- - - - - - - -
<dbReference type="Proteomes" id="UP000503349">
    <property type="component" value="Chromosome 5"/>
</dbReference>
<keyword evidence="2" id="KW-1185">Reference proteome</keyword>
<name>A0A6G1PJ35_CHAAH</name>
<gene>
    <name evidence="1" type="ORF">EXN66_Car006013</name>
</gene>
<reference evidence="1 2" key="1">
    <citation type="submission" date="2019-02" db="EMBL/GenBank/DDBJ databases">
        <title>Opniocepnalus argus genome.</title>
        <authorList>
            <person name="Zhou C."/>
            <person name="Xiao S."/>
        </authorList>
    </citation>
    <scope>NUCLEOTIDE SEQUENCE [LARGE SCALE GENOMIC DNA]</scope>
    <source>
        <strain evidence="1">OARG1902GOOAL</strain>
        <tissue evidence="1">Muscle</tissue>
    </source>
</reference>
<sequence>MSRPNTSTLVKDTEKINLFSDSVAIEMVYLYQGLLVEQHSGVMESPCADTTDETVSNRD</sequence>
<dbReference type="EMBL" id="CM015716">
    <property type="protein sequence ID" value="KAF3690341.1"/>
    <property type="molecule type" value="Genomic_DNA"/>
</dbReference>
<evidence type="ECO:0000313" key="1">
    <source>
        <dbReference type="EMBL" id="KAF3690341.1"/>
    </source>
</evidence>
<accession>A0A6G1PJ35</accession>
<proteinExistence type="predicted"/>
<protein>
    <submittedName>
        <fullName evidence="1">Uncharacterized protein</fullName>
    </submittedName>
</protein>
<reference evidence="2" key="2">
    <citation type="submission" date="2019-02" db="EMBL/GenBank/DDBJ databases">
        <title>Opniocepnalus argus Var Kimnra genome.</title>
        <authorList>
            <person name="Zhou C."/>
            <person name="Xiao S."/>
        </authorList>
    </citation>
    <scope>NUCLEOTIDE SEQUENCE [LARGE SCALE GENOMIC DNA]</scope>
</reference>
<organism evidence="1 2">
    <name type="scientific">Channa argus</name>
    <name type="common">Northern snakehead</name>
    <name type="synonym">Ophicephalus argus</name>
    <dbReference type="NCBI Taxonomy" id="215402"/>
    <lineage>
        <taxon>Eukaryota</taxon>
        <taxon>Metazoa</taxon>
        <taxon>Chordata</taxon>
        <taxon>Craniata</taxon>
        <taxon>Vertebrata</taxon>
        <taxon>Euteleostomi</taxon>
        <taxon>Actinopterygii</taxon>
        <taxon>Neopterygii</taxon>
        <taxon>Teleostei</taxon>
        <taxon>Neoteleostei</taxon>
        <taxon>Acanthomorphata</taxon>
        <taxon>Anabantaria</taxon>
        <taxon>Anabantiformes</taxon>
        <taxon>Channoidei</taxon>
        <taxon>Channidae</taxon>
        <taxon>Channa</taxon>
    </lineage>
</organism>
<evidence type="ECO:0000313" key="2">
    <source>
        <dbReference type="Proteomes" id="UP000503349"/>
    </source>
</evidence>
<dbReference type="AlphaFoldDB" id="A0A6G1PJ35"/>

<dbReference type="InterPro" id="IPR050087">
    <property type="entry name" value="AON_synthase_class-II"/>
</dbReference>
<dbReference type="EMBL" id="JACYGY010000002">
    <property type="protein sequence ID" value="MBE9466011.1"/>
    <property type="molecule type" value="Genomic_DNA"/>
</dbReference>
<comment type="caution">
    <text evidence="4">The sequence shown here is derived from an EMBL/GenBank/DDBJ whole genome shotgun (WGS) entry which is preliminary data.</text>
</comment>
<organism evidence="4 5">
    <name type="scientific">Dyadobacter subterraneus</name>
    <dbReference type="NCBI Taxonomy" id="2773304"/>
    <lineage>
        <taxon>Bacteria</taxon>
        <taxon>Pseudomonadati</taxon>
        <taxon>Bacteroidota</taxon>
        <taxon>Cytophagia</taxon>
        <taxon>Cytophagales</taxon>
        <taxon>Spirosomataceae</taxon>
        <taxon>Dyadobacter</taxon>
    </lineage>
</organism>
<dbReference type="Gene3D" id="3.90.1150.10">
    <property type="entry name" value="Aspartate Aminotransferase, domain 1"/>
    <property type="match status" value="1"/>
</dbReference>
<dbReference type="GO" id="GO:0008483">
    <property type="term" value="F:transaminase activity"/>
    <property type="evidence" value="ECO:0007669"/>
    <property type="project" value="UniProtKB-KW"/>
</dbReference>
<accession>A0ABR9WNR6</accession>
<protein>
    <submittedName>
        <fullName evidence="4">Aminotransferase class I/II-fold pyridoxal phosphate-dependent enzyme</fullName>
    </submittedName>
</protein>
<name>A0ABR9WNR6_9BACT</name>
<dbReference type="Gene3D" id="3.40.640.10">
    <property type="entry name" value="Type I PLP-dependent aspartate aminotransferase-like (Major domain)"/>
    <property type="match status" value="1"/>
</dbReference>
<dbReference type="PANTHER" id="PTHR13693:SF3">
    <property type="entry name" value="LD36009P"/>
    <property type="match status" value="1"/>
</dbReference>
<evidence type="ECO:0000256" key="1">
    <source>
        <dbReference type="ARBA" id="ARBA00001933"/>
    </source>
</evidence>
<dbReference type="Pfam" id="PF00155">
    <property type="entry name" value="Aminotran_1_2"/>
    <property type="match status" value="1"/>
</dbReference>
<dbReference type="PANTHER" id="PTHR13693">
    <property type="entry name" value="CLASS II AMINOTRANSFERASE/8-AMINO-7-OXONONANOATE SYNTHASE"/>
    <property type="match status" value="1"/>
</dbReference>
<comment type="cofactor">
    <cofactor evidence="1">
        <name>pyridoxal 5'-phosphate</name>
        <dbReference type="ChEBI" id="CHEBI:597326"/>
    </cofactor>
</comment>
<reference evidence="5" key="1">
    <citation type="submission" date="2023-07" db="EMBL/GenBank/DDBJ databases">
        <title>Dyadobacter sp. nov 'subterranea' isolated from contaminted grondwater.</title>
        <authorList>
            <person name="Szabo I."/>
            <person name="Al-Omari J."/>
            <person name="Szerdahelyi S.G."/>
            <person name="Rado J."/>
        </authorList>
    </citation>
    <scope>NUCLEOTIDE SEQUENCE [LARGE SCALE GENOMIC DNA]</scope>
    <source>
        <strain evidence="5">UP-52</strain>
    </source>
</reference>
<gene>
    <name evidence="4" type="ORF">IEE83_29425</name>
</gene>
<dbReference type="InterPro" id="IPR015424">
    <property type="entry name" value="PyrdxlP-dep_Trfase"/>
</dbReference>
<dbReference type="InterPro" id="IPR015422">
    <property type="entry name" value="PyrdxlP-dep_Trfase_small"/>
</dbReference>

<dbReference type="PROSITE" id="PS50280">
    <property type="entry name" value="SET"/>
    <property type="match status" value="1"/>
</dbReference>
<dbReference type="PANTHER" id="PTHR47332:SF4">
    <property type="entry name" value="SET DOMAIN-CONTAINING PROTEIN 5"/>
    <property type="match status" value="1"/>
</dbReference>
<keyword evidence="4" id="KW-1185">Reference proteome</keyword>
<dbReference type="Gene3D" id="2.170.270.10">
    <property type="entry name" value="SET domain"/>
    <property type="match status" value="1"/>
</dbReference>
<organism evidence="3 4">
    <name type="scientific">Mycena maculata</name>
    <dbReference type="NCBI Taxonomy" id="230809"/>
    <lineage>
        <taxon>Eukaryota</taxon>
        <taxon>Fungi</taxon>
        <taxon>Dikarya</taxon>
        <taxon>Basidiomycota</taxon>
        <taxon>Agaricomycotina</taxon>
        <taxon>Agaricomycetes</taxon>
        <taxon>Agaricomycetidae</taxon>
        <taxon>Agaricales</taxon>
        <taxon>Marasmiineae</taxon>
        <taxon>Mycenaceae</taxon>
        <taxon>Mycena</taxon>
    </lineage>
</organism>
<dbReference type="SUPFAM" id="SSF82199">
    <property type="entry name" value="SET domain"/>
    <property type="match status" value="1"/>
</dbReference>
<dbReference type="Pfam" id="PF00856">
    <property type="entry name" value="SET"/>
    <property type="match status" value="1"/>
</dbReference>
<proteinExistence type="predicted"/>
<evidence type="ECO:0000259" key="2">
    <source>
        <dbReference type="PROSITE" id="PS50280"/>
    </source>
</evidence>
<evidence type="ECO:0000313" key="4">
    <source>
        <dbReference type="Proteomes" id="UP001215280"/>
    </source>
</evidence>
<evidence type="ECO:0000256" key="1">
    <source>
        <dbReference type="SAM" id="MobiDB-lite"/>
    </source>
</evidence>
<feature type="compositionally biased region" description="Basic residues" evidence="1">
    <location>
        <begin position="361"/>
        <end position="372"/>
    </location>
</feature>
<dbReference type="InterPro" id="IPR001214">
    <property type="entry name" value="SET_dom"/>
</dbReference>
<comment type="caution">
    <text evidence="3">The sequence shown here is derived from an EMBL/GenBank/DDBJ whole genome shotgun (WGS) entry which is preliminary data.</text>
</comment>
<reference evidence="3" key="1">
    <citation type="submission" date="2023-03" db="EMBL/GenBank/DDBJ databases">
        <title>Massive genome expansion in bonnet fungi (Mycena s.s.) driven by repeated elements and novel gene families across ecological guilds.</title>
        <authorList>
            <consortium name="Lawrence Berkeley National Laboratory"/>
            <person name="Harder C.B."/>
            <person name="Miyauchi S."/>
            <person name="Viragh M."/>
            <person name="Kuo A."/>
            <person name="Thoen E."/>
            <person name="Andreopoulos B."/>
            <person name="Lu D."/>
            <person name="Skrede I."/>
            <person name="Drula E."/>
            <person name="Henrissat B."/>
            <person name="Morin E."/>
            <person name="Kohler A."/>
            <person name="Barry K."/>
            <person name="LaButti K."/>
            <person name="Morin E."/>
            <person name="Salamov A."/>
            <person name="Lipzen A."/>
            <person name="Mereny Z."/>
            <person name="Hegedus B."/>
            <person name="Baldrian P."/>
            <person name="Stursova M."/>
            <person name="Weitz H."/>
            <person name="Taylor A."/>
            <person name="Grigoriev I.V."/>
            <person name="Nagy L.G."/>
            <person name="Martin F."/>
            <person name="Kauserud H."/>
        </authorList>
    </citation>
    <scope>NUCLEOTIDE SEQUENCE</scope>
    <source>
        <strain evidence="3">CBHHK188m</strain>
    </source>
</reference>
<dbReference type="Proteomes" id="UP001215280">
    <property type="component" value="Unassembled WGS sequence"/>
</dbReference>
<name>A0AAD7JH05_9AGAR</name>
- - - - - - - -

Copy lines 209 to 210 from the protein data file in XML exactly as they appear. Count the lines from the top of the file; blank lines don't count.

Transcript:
<evidence type="ECO:0000259" key="2">
    <source>